Ever had one of those times where you are just ‘that close’ to getting on a roll, or scoring well. You are coming up with kind of a Heinz 57 series of games, a bit of this and a bit of that, sprinkled by a few more missed spares than usual. Well… you are most certainly not alone, and yes like everything else there is a reason for it. We could blame tiredness, fatigue, a long day at work. But…lets go with the scenario that you had prepped well for the event, were well rested and essentially ready to do your best. So what happened?
CONSIDER THE MENTAL PERSPECTIVE
You get on a small roll ( a couple of strikes) or possibly enter the 10th with strikes in frames 8 and 9. And…then….as easily as you got on this mini roll, you fall off. Consider this…many times we let being determined, grinding it out, being driven, intense, etc pry us away from simply trusting our shot. We want to put just that extra little something on the shot because we want this strike so bad we can taste it; when really all we need to do is simply let go and trust it. As Nike says: ‘Just Do It’.
How do you get to trust when you are all wrapped up in determination, grinding it out etc? You decelerate your mind. To decelerate your mind essentially you want to slow down the pace of which you are seeing the event unfold. For example; when we are struggling and begin to project that the end is near, we sometimes begin to do the math in terms of what is needed to get where we want to be. IF this is in a qualifying round it may be that with 5 games to go you figure you are 200 out and must have a big game, or maybe several above average games. Along with this we press and create an unrealistic, not necessarily accurate timeline. (i.e.) I must get this start now because time is running out. On a game by game basis this can be likened to being 50 down with 5 frames to go, or feeling because you are 30 down after 3 frames you must push harder, essentially you are feeling the clock run out – when in fact you still have ‘X’ games or frames.
To begin the deceleration:
1. Gain a new perspective – time is on my side – one ball at a time
2. Ignore the score, ignore the opposition – keep your head down. This will allow you to circumvent some of the typical distractions that enter the mind when you are watching other stuff (opposition, score).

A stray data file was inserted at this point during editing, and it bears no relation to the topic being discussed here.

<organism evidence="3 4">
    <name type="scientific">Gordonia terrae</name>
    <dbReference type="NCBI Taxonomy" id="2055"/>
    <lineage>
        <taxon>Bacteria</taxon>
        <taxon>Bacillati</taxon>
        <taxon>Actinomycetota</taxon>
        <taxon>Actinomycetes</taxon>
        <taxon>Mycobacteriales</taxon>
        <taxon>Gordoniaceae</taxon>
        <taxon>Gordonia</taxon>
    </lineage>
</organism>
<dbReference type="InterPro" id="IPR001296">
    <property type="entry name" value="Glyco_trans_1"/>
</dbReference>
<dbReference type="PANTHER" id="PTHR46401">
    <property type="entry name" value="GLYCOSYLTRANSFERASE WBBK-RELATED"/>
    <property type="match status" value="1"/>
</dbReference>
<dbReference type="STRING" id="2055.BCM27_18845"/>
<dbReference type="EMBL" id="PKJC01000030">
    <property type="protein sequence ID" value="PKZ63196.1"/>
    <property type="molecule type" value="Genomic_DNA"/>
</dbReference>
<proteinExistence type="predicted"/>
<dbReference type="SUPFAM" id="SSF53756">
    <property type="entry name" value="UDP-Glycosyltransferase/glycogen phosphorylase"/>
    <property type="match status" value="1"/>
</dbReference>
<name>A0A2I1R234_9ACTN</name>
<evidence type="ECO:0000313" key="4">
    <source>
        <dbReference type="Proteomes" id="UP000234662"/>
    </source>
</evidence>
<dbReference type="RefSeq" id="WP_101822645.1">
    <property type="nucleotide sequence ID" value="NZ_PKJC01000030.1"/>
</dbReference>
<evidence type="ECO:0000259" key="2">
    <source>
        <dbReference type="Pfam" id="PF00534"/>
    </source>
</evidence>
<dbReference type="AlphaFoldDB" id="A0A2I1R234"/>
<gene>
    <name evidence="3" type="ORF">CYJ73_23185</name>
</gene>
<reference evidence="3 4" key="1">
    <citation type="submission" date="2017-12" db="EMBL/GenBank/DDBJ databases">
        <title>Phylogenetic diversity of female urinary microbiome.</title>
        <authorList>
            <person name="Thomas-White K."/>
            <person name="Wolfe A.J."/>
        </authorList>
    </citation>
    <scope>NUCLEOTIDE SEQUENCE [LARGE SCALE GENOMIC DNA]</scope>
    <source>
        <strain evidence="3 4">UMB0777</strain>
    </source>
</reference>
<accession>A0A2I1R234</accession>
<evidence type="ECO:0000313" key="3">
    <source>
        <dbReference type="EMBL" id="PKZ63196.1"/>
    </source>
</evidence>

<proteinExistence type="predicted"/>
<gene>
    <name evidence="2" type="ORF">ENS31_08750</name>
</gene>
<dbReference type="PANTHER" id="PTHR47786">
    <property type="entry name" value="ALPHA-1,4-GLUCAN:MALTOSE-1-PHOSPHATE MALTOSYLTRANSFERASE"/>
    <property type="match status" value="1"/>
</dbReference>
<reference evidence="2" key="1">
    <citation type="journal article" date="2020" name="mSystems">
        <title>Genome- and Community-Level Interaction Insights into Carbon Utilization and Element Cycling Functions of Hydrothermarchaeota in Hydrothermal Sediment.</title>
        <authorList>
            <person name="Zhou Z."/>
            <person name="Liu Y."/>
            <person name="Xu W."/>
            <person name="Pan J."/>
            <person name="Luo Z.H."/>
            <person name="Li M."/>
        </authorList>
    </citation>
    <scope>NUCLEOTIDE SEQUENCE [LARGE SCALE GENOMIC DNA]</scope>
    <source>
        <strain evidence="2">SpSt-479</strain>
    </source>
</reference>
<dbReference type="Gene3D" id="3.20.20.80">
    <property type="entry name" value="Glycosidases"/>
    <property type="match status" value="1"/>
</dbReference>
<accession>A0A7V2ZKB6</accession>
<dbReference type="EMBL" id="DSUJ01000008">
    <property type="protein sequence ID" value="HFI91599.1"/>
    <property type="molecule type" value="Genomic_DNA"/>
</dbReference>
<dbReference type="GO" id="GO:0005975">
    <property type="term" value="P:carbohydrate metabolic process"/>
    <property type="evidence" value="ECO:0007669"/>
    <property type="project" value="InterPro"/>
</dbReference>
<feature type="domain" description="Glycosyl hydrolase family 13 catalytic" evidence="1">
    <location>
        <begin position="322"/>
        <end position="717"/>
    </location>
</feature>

3. Do an inventory check – what is the one thing I can do well – and focus on doing that one thing. This is meant to unclutter your mind.
4. Find a quiet place and Breathe – yes breathe deeply, slowly, evenly. Deep breaths put more oxygen into your blood stream and thus give yourself more energy to play, and…at the same time relax yourself. That quiet place may be a small cove between the concourse area, a corner of the bowling center. – Or…simply go for a walk – slowly purposefully with your head down – breathing.
Monitor Self talk
Self talk refers to all those moments when you literally talk to yourself. Oft times it goes unnoticed. And…sometimes athletes get the mistaken notion that challenging themselves to do better is always good. While it is good to challenge oneself, how and what we say to ourselves is vital. In the scenario listed above the word ‘now’ and the phrase ‘push harder’ can be part of the core problem. These words evoke ultimatums and as frequently are inaccurate. Consistently playing better when faced with ultimatums is much more difficult because it gets our emotions tilted towards that pressing ‘have to’ mentality. It would be better to phrase what you want in an objective manner, without the same potency. For example one self talk option may be “ I am 200 down, I am pressing, I feel tight, let’s just cool the jets, relax, refocus on the process. What can I do to help give myself the best opportunity to be successful”? I’ll refocus my energies on the things I can control. Patience, take my time, lift, rotate, hold my follow through,
The conversation I have just had with myself gives me the opportunity to bring my mind back to focusing on what I can control. AND I also do so without judgment. We could spend more time on Self talk but…I want to leave it for another time. Now let’s look at what we can do prior to the event to help set up productive responses to the competitive environment. IF…you are interested in pursuing this and would like to adopt me as your mental training coach drop me a note and we can keep in touch.